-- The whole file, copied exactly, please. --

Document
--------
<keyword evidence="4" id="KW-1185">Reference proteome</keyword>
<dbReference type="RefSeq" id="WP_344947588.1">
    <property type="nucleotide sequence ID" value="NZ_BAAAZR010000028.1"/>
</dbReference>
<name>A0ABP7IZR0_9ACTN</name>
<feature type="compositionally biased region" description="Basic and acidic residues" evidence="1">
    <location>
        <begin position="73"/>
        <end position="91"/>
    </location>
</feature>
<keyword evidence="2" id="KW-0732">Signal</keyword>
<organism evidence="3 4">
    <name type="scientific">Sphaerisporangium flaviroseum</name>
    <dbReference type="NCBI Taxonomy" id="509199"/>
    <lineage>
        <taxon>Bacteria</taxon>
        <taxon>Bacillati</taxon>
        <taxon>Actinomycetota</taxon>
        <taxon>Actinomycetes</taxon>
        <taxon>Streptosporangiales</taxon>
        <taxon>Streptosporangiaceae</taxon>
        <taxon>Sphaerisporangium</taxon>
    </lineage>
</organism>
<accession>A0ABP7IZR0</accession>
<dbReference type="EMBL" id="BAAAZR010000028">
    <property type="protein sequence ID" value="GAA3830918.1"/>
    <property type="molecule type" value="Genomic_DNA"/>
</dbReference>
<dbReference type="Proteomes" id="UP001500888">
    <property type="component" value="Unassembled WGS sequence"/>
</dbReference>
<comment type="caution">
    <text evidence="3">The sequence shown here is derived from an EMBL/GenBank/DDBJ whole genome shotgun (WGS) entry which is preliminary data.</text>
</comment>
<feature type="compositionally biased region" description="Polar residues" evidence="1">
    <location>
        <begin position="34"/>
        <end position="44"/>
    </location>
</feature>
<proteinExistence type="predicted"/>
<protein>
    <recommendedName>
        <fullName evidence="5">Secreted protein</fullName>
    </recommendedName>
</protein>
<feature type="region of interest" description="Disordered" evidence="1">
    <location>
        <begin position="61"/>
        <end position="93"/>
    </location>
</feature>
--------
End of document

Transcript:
<keyword evidence="4" id="KW-1185">Reference proteome</keyword>
<dbReference type="RefSeq" id="WP_344947588.1">
    <property type="nucleotide sequence ID" value="NZ_BAAAZR010000028.1"/>
</dbReference>
<name>A0ABP7IZR0_9ACTN</name>
<feature type="compositionally biased region" description="Basic and acidic residues" evidence="1">
    <location>
        <begin position="73"/>
        <end position="91"/>
    </location>
</feature>
<keyword evidence="2" id="KW-0732">Signal</keyword>
<organism evidence="3 4">
    <name type="scientific">Sphaerisporangium flaviroseum</name>
    <dbReference type="NCBI Taxonomy" id="509199"/>
    <lineage>
        <taxon>Bacteria</taxon>
        <taxon>Bacillati</taxon>
        <taxon>Actinomycetota</taxon>
        <taxon>Actinomycetes</taxon>
        <taxon>Streptosporangiales</taxon>
        <taxon>Streptosporangiaceae</taxon>
        <taxon>Sphaerisporangium</taxon>
    </lineage>
</organism>
<accession>A0ABP7IZR0</accession>
<dbReference type="EMBL" id="BAAAZR010000028">
    <property type="protein sequence ID" value="GAA3830918.1"/>
    <property type="molecule type" value="Genomic_DNA"/>
</dbReference>
<dbReference type="Proteomes" id="UP001500888">
    <property type="component" value="Unassembled WGS sequence"/>
</dbReference>
<comment type="caution">
    <text evidence="3">The sequence shown here is derived from an EMBL/GenBank/DDBJ whole genome shotgun (WGS) entry which is preliminary data.</text>
</comment>
<feature type="compositionally biased region" description="Polar residues" evidence="1">
    <location>
        <begin position="34"/>
        <end position="44"/>
    </location>
</feature>
<proteinExistence type="predicted"/>
<protein>
    <recommendedName>
        <fullName evidence="5">Secreted protein</fullName>
    </recommendedName>
</protein>
<feature type="region of interest" description="Disordered" evidence="1">
    <location>
        <begin position="61"/>
        <end position="93"/>
    </location>
</feature>